One of the last exploratory outings I had before the whole world went into lockdown owing to Covid was to the Government Hobart Higher Secondary School for Muslim Girls. That was in February 2019. That it has taken me more than a year to write this account is a reflection of my laziness and also perhaps of the times we live in. But looking back, it would seem like that visit was in another era. Children were playing in the vast grounds of the school. From somewhere came the sounds of a class (a real one) in progress. Students were chanting something together. Teachers were walking around busily. My friend Nikhath Suhail took me to meet the Principal and then, we walked around the premises till we came to the oldest building – known simply as the palace.
A two-storeyed structure, this was once the palace on the premises. The entire precinct was known as the Shah Sawar Jung Bagh though it is quite clear that the building that I am gazing at is of late 19th century vintage at best. In earlier times, this must have been an Arcot grandee’s garden, with perhaps a pavilion in the middle. Fortunately for us, we know who Shah Sawar Jung was.
The year is 1802. Around 12 months earlier, the last ruling Nawab of Arcot, Umdat-Ul-Umrah Bahadur had passed away. Taking advantage of the confusion that usually accompanied the succession to any Indian kingdom, the British, led by Governor Edward, the second Lord Clive had waded in. The crown was offered to Ali Hussein, the first son of the late Nawab, on terms that were not acceptable. This was probably premeditated, for the British immediately offered the throne to Azeem Ud Dowlah, a cousin, provided he agreed to hand over civil and military administration to them, in exchange for a pension that would maintain him and his immediate family. One of the chief challenges that the new Nawab would therefore face, was that of the disgruntled descendants of the erstwhile ruler. They had after all been used to the trappings of state by virtue of being princes. It is also quite likely that Azeem Ud Dowlah hoped that by alienating these people, he would be rid of the responsibility of maintaining them on the pension that the British paid him.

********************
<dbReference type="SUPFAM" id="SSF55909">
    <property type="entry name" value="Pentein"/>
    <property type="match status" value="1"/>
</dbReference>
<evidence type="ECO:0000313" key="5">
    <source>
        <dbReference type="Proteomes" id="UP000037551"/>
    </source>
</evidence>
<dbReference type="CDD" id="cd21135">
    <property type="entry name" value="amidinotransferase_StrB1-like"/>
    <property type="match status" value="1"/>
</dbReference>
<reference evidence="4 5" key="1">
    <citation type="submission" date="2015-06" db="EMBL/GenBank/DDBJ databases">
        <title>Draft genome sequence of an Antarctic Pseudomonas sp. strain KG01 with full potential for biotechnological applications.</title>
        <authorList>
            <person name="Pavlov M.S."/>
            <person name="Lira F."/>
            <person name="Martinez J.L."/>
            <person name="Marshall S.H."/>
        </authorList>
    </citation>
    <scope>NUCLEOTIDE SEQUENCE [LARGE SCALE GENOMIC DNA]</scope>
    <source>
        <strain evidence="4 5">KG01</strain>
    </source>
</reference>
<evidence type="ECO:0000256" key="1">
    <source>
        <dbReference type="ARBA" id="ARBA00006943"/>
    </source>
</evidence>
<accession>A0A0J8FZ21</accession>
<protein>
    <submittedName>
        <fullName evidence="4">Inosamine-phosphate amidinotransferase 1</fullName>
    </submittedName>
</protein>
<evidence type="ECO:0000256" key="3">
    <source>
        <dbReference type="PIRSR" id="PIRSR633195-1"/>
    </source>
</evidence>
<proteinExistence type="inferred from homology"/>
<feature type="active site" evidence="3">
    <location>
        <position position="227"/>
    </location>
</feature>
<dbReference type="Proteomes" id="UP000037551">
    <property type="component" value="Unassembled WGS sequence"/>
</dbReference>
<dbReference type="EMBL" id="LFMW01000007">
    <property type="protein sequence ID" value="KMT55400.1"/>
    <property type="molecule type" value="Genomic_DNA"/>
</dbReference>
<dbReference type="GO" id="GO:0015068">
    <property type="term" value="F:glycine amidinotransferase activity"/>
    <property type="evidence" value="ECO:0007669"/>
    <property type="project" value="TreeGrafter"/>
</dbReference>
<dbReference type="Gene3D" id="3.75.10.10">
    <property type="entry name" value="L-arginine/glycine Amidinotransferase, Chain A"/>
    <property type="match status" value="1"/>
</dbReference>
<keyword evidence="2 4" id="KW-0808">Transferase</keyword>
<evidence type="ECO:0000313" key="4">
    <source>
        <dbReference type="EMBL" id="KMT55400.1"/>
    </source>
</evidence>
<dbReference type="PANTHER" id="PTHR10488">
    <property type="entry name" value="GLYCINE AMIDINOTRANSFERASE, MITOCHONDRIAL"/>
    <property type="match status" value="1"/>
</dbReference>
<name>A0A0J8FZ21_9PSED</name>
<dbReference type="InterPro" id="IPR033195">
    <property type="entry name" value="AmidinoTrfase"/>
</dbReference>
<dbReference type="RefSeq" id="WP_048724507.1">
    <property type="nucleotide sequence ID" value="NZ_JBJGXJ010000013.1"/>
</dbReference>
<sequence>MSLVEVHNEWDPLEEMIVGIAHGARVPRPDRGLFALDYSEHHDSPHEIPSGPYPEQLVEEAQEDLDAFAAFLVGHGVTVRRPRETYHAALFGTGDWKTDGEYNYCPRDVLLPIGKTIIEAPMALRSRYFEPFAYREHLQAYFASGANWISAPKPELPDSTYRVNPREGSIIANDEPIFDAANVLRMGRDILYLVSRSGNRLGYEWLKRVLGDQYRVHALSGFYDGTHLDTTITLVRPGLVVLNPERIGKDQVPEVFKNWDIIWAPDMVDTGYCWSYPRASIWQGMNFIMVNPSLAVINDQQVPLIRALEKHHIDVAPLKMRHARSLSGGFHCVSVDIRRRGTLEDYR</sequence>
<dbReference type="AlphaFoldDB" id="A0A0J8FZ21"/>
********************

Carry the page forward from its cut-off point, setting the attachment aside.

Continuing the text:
It is therefore no surprise that we find a letter dated December 30, 1802 from Azeem Ud Dowlah, to the Governor Lord Clive complaining that Shah Sawar Jung, “the reputed son by a Courtezan of the late Nawab Omdut ul Omrah” had behaved in an insolent manner towards him and this had necessitated his being confined to his apartments in Chepauk Palace, with sentinels posted at the door. The Nawab claims in his letter that he had however instructed that the prisoner ought to be given all that he desired by way of food but notwithstanding this, Shah Sawar Jung had thought it fit to complain to the Supreme Court of Madras that he was being denied basic necessities and therefore requested for safe passage out of the palace and permission to settle elsewhere in the city. The Nawab considered this an affront to his dignity and desired that the pension of Rs 15,000 per annum that was Shah Sawar Jung’s share be denied him. If he hoped that this amount would therefore accrue to him thereafter, the Nawab was sadly mistaken for the British immediately stopped the payments to Sawar Jung but did not think it fit to add the figure to the Nawab’s pension. Anyway, Shah Sawar Jung moved out of Chepauk and it is quite likely settled down in this vast garden on White’s Road.